Saturday, 2 February 2008

UPSTART LAUNCH @ THE SUGARMILL: Spectrum Fires/Rachel Rimmer/MS Thomason/The Chapter/Coda/Laredo

review by Steve Dean

7.45pm and it was good to see a fair crowd ready and waiting when first act Spectrum Fires took to the stage at the Sugarmill on Wednesday evening to begin Upstart's Red Carpet Launch party. The band normally featuring a somewhat larger line-up, guitarist Tom Harley played and sung solo before being joined by Heather Carsile on violin and accompanying vocals. Playing his acoustic with fire and passion, Tom sings his songs of life like he means every word and Heather's plaintive violin and restrained vocals complemented the compositions very satisfactorily. Their first time out in this incarnation, they delivered much promise.

Rachel Rimmer, backed by Harry Davies on sax/flute and Mick Rimmer on guitar, but lacking her percussionist, looked great as she sung with her usual sultry dynamics. Bringing to mind celebrated divas such as Nina Simone and Sade, such vocal maturity is rare in one not too long out of her teens. I suspect she has a great career ahead of her. She has just released an EP, 'Look What the Kat's Brought In', which I must confess I have not had a chance to hear, but going by Wednesday evening's performance, I'm pretty confident it'll be very, very good.

Altering the mood of the event after Rachel's jazzy offerings, Singer/songwriter MS Thomason sung his melancholy songs of love and death with a certain dark panache. A competent guitarist, his songs are well-crafted and his unusual chord structures compliment the moody nature of his songs perfectly. A new song,'The Bastard Who Stole my Love', defines his style rather well. His CD, 'Under the Birch Tree', is available to order from his Myspace site. After what I heard last night, it will be well worth a listen.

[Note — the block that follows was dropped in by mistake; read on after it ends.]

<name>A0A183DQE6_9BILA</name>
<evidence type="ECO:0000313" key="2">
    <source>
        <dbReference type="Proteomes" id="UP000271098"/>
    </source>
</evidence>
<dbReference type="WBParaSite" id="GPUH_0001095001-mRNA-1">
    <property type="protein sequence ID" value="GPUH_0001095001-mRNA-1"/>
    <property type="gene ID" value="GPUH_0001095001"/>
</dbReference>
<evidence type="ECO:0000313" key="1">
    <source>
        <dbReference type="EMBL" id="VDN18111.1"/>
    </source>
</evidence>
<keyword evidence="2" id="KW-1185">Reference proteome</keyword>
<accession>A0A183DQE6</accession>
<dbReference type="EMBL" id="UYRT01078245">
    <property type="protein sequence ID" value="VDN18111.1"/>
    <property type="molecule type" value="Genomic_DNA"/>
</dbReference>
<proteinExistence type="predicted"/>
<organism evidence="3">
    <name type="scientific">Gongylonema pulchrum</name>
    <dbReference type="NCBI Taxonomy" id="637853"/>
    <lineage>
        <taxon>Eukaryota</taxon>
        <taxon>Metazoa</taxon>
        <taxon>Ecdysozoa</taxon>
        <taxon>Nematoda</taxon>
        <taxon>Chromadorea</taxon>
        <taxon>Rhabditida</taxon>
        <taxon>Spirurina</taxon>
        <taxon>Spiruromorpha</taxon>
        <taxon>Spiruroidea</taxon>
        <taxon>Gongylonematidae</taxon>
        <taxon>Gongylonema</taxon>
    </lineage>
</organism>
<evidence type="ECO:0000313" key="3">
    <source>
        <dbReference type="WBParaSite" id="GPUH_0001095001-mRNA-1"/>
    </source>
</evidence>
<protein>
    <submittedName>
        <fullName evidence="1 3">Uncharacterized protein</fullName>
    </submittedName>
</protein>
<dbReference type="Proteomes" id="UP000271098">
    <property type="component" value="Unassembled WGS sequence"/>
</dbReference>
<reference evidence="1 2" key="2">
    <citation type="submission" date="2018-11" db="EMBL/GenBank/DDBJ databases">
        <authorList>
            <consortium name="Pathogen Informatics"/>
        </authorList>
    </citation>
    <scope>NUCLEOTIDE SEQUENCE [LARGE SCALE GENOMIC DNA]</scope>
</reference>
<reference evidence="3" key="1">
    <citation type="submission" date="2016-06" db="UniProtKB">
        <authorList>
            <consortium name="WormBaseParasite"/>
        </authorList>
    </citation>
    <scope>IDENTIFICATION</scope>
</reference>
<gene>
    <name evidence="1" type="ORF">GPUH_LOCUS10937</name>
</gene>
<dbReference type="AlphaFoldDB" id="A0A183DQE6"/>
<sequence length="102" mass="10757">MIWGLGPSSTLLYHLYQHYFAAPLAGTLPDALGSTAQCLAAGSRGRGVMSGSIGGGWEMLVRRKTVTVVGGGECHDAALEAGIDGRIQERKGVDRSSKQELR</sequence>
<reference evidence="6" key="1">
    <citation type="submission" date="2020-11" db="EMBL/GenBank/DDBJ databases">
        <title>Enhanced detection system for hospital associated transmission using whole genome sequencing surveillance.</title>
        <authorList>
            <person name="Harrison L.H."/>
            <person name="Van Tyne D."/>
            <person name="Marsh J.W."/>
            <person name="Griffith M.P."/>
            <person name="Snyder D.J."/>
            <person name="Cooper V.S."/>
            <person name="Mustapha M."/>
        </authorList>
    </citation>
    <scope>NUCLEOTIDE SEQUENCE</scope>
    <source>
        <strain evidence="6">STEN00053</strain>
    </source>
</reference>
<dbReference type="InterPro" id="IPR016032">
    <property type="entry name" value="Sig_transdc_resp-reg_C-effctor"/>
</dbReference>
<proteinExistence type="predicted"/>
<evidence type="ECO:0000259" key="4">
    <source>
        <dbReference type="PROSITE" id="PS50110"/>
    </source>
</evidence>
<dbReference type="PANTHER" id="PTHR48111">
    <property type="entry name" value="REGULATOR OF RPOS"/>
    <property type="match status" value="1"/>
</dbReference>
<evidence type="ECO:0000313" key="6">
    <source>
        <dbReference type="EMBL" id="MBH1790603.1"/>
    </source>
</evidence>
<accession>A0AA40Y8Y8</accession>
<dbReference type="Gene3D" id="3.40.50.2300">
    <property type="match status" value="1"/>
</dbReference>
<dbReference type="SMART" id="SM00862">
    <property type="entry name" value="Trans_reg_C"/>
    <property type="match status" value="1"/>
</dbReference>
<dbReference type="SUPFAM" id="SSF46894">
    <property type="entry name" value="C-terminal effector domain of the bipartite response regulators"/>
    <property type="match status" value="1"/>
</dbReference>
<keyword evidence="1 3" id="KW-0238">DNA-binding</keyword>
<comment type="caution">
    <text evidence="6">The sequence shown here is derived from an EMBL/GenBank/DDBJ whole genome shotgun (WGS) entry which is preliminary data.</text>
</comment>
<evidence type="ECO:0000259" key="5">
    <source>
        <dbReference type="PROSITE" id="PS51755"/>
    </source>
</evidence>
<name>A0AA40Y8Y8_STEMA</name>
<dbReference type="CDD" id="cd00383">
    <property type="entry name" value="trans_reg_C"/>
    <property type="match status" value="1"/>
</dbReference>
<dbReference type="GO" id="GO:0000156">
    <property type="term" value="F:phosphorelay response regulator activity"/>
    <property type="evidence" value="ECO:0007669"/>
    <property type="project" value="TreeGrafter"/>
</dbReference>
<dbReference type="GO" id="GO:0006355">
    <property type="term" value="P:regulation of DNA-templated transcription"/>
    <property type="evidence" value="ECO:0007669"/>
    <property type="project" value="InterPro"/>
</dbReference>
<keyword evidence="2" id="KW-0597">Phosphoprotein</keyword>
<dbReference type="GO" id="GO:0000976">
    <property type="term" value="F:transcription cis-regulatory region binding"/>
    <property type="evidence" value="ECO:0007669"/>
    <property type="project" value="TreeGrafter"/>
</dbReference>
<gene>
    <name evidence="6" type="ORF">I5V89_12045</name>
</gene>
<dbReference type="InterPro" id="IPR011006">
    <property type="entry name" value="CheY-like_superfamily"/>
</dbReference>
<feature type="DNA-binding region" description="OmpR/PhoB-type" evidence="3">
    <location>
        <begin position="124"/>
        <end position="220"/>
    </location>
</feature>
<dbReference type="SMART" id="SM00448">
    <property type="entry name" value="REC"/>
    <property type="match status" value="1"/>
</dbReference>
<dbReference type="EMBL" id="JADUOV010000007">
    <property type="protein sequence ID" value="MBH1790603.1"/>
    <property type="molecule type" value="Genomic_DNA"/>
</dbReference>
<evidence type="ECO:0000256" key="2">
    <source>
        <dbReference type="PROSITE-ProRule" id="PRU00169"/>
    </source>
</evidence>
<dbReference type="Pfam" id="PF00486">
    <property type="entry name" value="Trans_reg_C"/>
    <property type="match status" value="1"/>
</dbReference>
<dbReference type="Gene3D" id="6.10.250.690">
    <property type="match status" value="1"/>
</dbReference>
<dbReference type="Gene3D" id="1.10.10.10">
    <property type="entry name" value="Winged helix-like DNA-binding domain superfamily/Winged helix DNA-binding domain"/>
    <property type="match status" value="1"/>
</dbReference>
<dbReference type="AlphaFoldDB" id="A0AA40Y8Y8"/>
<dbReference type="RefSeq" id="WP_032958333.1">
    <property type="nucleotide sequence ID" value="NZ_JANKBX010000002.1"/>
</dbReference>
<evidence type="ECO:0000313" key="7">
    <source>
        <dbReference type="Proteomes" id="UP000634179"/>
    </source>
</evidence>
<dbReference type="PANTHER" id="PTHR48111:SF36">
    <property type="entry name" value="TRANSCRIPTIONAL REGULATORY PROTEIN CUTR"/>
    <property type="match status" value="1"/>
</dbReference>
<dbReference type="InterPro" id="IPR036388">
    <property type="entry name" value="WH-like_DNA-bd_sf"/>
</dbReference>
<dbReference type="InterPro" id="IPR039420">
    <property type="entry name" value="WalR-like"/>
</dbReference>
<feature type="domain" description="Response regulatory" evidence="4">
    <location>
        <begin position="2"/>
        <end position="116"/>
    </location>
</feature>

Hip-Hop artists The Chapter, onstage for around 15 minutes, along with fellow Goon Squad member Kermeo, brought an air of knockabout hilarity to the proceedings as they bowled around the stage enthusiastically chanting their lyrics of the streets. One offering, a ditty concerning the catching of rabies from a girl met in Primark, had the audience singing along with gusto. Fun.

Having reviewed Coda a few weeks ago, they played pretty much the same set as at the Old Brown Jug, but it was nonetheless interesting to see them at this venue, the audience giving them a hearty reception as they played their ballsy instrumentals with style. Switching mood constantly as they build their powerful crescendos, they are always a pleasure to watch and listen to.

Headliners Laredo came on with a terrific energy. Playing with white-knuckled drive, they blasted the crowd with their punchy songs from the outset. Specialising in hard, feedback-squealing dirty rock, they exude a rare Hendrix-like raw sexuality, which, in this game, can only do them good. Vocalist/guitarist Rush, along with fellow-guitarist Kreg, bassist Alx (sic) and drummer Jose offered an unrelentingly exciting show, displaying a fine understanding of their chosen genre. Rock as it should be, in fact.

Upstart's Lotti and Jim laid on a great show at the Sugarmill. If this what we can expect from them, then I don't see how they can go too far wrong.

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